Trying to raise your children to be content with everything they have while being responsible can be a tough task.
Indulge them too much and you risk raising a spoiled brat, highly dependent on his/her parents (even after the childhood phase).
Say “no” more than necessary, you’ll be potentially deterring their curiosity, growth, and drive for knowledge.
This brings me to the main question today:
How Often Should Parents Say Yes?
To this, I answer: only when it is a reasonable request that helps them grow; be it physically, mentally, emotionally or spiritually.
If they wish to go outside and play, it’s better to say yes. If they want to go on a picnic. Why not? If they’ve finished everything, let them hang with their friends.
The TRUTH Behind Your “No”
We don’t realize how much we say “no” out of our own selfishness. We say it when tired, when we’re moody, when we want to sleep in… For so many useless reasons!
Preventing your children from being active, from satiating their curiosity, from learning, without a valid basis (No, wanting to watch your TV show is not a proper enough reason), isn’t fair to them nor their well-being.
IN FACT, this can have many negative consequences such as;
- Addictions towards electronics/food – what else can they do when they don’t want to be bored to death and aren’t allowed to explore the outside world?
- In-activeness – Possibly leading to obesity/loss of muscle tone..
- A shut-in/shy behavior etc.
It’s important we recognize this because discipline and punishment are two different things and both our actions in regards to them can effect and shape our children for the rest of their life. Here’s a very good post about Disciplining an 11-Month-Old which is written by Sheree over at MrsMomDrWife. A great read!
A Meaningful Denial
As long as it’s not a request that harms your child or anyone in the surroundings, it’s best to be flexible and perhaps make compromises. If something shouldn’t or can’t be done, make sure to provide a reasonable explanation as to why.
Knowing when to say no is good…But
Knowing HOW to say no is just as important.
For example, rather than “No picnic tonight.” opt for a response like:
“Sorry hun, it’s pretty late out right now. The picnic won’t be as enjoyable and they’ll be lots of mosquitoes. Tell you what. Let’s have the picnic tomorrow morning. I’ll even play a round of soccer against you.”
Children only have an abstract idea of what “no” means.
Therefore, instead of saying it explicitly, it is better to make them understand why not, while putting into action the 4 steps of active listening. This is way better than sticking to the black and white “yes or no” replies.
If you find yourself snapping a lot and can’t help but scream “NOO” across the grocery aisle, maybe you should look into relieving stress alongside learning to “parent” (It’ll help a lot).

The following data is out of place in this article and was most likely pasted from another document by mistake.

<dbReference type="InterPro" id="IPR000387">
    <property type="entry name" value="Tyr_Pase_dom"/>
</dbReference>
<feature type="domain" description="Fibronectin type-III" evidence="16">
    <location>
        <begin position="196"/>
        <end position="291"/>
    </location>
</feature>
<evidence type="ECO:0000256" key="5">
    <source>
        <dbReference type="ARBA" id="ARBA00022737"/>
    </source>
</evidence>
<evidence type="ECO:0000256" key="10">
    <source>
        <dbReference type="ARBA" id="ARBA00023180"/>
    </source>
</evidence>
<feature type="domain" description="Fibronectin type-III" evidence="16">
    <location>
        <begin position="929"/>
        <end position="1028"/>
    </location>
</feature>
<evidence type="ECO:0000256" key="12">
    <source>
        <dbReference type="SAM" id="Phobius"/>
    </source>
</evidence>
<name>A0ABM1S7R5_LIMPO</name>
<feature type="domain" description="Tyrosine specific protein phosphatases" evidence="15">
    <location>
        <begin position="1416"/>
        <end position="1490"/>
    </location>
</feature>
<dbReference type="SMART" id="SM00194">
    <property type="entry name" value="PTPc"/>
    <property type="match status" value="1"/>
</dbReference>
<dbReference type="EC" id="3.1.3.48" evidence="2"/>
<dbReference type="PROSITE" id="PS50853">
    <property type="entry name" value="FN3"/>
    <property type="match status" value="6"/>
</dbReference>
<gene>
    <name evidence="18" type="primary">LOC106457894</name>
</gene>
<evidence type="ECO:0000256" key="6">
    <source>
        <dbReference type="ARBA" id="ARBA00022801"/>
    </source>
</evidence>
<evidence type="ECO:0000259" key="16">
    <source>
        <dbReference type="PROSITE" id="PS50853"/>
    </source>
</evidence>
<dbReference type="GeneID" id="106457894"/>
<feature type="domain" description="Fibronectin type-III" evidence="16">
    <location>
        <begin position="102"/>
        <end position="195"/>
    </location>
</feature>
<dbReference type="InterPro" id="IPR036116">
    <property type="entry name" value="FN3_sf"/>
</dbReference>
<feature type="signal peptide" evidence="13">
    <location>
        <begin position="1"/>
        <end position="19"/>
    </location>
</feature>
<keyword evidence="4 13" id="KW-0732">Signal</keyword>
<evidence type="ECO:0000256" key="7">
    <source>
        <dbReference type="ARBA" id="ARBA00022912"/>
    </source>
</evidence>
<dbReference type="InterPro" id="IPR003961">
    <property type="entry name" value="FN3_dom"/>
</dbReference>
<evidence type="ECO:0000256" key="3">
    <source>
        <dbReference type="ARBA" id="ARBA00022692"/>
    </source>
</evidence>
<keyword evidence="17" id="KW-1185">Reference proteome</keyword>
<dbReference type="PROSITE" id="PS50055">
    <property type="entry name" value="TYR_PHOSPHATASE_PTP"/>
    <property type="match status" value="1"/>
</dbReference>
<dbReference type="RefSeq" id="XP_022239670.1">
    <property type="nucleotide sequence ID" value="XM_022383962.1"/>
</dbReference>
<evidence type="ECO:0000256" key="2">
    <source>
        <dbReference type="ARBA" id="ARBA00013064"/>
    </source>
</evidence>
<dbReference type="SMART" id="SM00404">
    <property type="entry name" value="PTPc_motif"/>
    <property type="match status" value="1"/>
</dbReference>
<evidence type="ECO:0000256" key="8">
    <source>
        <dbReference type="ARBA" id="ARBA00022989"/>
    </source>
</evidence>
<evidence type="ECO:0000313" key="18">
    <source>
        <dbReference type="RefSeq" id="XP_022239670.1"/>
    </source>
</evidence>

For example, I know my own sister is dealing with a lot of anxiety and stress due to work and her husband and her financial situation. I can see that this is taking a bit of a strain in her relationships with her children as she just doesn’t have the time or energy to deal with their ‘mishap’ behaviors.
For more self care tips for parents, check out our blog post on how to look after yourself as a new mom here.
You can also get some fantastic essential oils and use stress-relieving tools from IvyAndTwineEssentials.
The Loopholes in Thoughts
Now, sometimes children DO get needy for things out of desire rather than need, yes you can indulge them on special occasions (birthday, Good report card..), but in these cases, try to redirect them to a more understanding mindset.
The best way to do this is by asking questions. Help them find the loopholes in their thinking. For example,
“Will you use it for a long time?” “Do you think you’ll ask for anything similar again?”
Gradually, if it’s not a must, they’ll back down on their own.
What About Money?
That being said when it comes to buying things for your toddlers and giving them money, I recommend giving them a set allowance for the month to teach them responsibility and the importance of money.
In conclusion, when it comes down to disciplining your toddlers or young children, ask yourself whether if it’ll benefit your kid’s development in any way (socially, mentally, physically, or spiritually). If the answer to the latter is no, you’ll have a reason to say no and vice-versa. For obvious reasons, if your children’s requests are dangerous or risky or too much for their age, before even continuing, you’ll already know to say no.
Also check out Joey Tracey from JoeyHTracy where she talks about all things parenting. She has one particular blog post on her site that talks about discipline where we often as parents have a short fuse, our expectations often too high and in turn our discipline can somewhat be too hard. I think we can all, as parents, relate to this! Check out her blog for all things family, home and life!